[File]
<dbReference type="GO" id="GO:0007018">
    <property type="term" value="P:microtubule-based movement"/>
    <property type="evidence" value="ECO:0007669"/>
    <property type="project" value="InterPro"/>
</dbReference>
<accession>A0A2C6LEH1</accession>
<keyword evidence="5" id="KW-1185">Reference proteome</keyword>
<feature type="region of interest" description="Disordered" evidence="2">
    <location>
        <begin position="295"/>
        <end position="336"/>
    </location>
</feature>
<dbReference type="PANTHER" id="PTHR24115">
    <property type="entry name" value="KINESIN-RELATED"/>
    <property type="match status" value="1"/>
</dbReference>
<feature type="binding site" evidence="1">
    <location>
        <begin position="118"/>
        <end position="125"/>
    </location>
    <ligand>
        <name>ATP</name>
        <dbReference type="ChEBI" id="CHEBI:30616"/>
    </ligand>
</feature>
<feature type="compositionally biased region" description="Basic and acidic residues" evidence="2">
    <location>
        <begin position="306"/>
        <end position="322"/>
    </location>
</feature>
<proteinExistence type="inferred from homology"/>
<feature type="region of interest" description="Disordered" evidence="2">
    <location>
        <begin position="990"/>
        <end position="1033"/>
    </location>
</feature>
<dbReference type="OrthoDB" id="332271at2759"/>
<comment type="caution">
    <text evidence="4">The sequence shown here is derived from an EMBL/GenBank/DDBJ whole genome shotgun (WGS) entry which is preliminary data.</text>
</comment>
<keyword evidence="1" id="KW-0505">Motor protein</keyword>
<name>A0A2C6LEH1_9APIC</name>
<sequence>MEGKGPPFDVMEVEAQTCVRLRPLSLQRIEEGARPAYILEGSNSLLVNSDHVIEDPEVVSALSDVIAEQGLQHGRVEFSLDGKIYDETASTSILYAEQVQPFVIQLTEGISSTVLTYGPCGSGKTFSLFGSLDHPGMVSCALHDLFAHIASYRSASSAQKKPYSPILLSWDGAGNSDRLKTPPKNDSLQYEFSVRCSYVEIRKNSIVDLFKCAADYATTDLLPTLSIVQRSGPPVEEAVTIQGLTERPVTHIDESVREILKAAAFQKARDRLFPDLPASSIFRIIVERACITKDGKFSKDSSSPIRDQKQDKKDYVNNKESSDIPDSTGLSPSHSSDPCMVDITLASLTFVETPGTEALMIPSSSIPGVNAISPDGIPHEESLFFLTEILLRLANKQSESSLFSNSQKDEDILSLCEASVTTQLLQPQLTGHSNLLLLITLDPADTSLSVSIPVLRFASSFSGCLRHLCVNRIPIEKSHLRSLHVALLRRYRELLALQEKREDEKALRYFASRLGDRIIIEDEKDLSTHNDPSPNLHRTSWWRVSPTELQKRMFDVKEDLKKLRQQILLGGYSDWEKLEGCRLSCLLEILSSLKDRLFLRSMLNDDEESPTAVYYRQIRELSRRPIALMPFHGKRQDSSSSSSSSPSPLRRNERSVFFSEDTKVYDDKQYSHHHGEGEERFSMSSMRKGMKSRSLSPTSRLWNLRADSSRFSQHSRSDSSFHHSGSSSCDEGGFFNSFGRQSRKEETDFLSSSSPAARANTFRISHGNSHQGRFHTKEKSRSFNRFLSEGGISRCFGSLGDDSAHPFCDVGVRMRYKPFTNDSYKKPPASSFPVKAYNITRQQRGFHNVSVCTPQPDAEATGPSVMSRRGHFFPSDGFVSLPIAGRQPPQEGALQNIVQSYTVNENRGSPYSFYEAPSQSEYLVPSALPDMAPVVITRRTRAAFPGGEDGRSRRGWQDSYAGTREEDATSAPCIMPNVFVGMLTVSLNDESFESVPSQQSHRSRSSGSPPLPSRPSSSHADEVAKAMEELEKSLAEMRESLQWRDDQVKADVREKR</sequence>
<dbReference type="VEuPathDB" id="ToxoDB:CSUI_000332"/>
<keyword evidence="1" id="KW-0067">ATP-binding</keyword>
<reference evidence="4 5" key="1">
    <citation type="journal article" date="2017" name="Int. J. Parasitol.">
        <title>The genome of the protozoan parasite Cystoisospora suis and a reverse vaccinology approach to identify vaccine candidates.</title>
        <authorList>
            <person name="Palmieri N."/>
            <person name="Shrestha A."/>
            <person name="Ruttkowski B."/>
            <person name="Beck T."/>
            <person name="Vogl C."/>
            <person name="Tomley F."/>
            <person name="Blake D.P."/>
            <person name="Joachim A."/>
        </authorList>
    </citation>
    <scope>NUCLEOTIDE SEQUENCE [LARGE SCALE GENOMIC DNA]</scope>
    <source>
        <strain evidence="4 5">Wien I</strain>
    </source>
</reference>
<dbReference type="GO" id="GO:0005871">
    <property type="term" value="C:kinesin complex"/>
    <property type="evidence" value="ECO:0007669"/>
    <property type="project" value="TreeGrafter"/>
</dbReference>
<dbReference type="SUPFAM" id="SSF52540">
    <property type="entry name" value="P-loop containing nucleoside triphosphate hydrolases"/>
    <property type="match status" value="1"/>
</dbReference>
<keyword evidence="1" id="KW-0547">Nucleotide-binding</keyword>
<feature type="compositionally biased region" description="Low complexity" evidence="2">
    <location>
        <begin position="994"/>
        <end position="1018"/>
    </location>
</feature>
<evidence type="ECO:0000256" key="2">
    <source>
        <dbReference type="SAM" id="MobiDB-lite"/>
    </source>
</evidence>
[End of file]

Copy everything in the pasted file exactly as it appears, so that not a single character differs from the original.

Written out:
<dbReference type="GO" id="GO:0007018">
    <property type="term" value="P:microtubule-based movement"/>
    <property type="evidence" value="ECO:0007669"/>
    <property type="project" value="InterPro"/>
</dbReference>
<accession>A0A2C6LEH1</accession>
<keyword evidence="5" id="KW-1185">Reference proteome</keyword>
<feature type="region of interest" description="Disordered" evidence="2">
    <location>
        <begin position="295"/>
        <end position="336"/>
    </location>
</feature>
<dbReference type="PANTHER" id="PTHR24115">
    <property type="entry name" value="KINESIN-RELATED"/>
    <property type="match status" value="1"/>
</dbReference>
<feature type="binding site" evidence="1">
    <location>
        <begin position="118"/>
        <end position="125"/>
    </location>
    <ligand>
        <name>ATP</name>
        <dbReference type="ChEBI" id="CHEBI:30616"/>
    </ligand>
</feature>
<feature type="compositionally biased region" description="Basic and acidic residues" evidence="2">
    <location>
        <begin position="306"/>
        <end position="322"/>
    </location>
</feature>
<proteinExistence type="inferred from homology"/>
<feature type="region of interest" description="Disordered" evidence="2">
    <location>
        <begin position="990"/>
        <end position="1033"/>
    </location>
</feature>
<dbReference type="OrthoDB" id="332271at2759"/>
<comment type="caution">
    <text evidence="4">The sequence shown here is derived from an EMBL/GenBank/DDBJ whole genome shotgun (WGS) entry which is preliminary data.</text>
</comment>
<keyword evidence="1" id="KW-0505">Motor protein</keyword>
<name>A0A2C6LEH1_9APIC</name>
<sequence>MEGKGPPFDVMEVEAQTCVRLRPLSLQRIEEGARPAYILEGSNSLLVNSDHVIEDPEVVSALSDVIAEQGLQHGRVEFSLDGKIYDETASTSILYAEQVQPFVIQLTEGISSTVLTYGPCGSGKTFSLFGSLDHPGMVSCALHDLFAHIASYRSASSAQKKPYSPILLSWDGAGNSDRLKTPPKNDSLQYEFSVRCSYVEIRKNSIVDLFKCAADYATTDLLPTLSIVQRSGPPVEEAVTIQGLTERPVTHIDESVREILKAAAFQKARDRLFPDLPASSIFRIIVERACITKDGKFSKDSSSPIRDQKQDKKDYVNNKESSDIPDSTGLSPSHSSDPCMVDITLASLTFVETPGTEALMIPSSSIPGVNAISPDGIPHEESLFFLTEILLRLANKQSESSLFSNSQKDEDILSLCEASVTTQLLQPQLTGHSNLLLLITLDPADTSLSVSIPVLRFASSFSGCLRHLCVNRIPIEKSHLRSLHVALLRRYRELLALQEKREDEKALRYFASRLGDRIIIEDEKDLSTHNDPSPNLHRTSWWRVSPTELQKRMFDVKEDLKKLRQQILLGGYSDWEKLEGCRLSCLLEILSSLKDRLFLRSMLNDDEESPTAVYYRQIRELSRRPIALMPFHGKRQDSSSSSSSSPSPLRRNERSVFFSEDTKVYDDKQYSHHHGEGEERFSMSSMRKGMKSRSLSPTSRLWNLRADSSRFSQHSRSDSSFHHSGSSSCDEGGFFNSFGRQSRKEETDFLSSSSPAARANTFRISHGNSHQGRFHTKEKSRSFNRFLSEGGISRCFGSLGDDSAHPFCDVGVRMRYKPFTNDSYKKPPASSFPVKAYNITRQQRGFHNVSVCTPQPDAEATGPSVMSRRGHFFPSDGFVSLPIAGRQPPQEGALQNIVQSYTVNENRGSPYSFYEAPSQSEYLVPSALPDMAPVVITRRTRAAFPGGEDGRSRRGWQDSYAGTREEDATSAPCIMPNVFVGMLTVSLNDESFESVPSQQSHRSRSSGSPPLPSRPSSSHADEVAKAMEELEKSLAEMRESLQWRDDQVKADVREKR</sequence>
<dbReference type="VEuPathDB" id="ToxoDB:CSUI_000332"/>
<keyword evidence="1" id="KW-0067">ATP-binding</keyword>
<reference evidence="4 5" key="1">
    <citation type="journal article" date="2017" name="Int. J. Parasitol.">
        <title>The genome of the protozoan parasite Cystoisospora suis and a reverse vaccinology approach to identify vaccine candidates.</title>
        <authorList>
            <person name="Palmieri N."/>
            <person name="Shrestha A."/>
            <person name="Ruttkowski B."/>
            <person name="Beck T."/>
            <person name="Vogl C."/>
            <person name="Tomley F."/>
            <person name="Blake D.P."/>
            <person name="Joachim A."/>
        </authorList>
    </citation>
    <scope>NUCLEOTIDE SEQUENCE [LARGE SCALE GENOMIC DNA]</scope>
    <source>
        <strain evidence="4 5">Wien I</strain>
    </source>
</reference>
<dbReference type="GO" id="GO:0005871">
    <property type="term" value="C:kinesin complex"/>
    <property type="evidence" value="ECO:0007669"/>
    <property type="project" value="TreeGrafter"/>
</dbReference>
<dbReference type="SUPFAM" id="SSF52540">
    <property type="entry name" value="P-loop containing nucleoside triphosphate hydrolases"/>
    <property type="match status" value="1"/>
</dbReference>
<keyword evidence="1" id="KW-0547">Nucleotide-binding</keyword>
<feature type="compositionally biased region" description="Low complexity" evidence="2">
    <location>
        <begin position="994"/>
        <end position="1018"/>
    </location>
</feature>
<evidence type="ECO:0000256" key="2">
    <source>
        <dbReference type="SAM" id="MobiDB-lite"/>
    </source>
</evidence>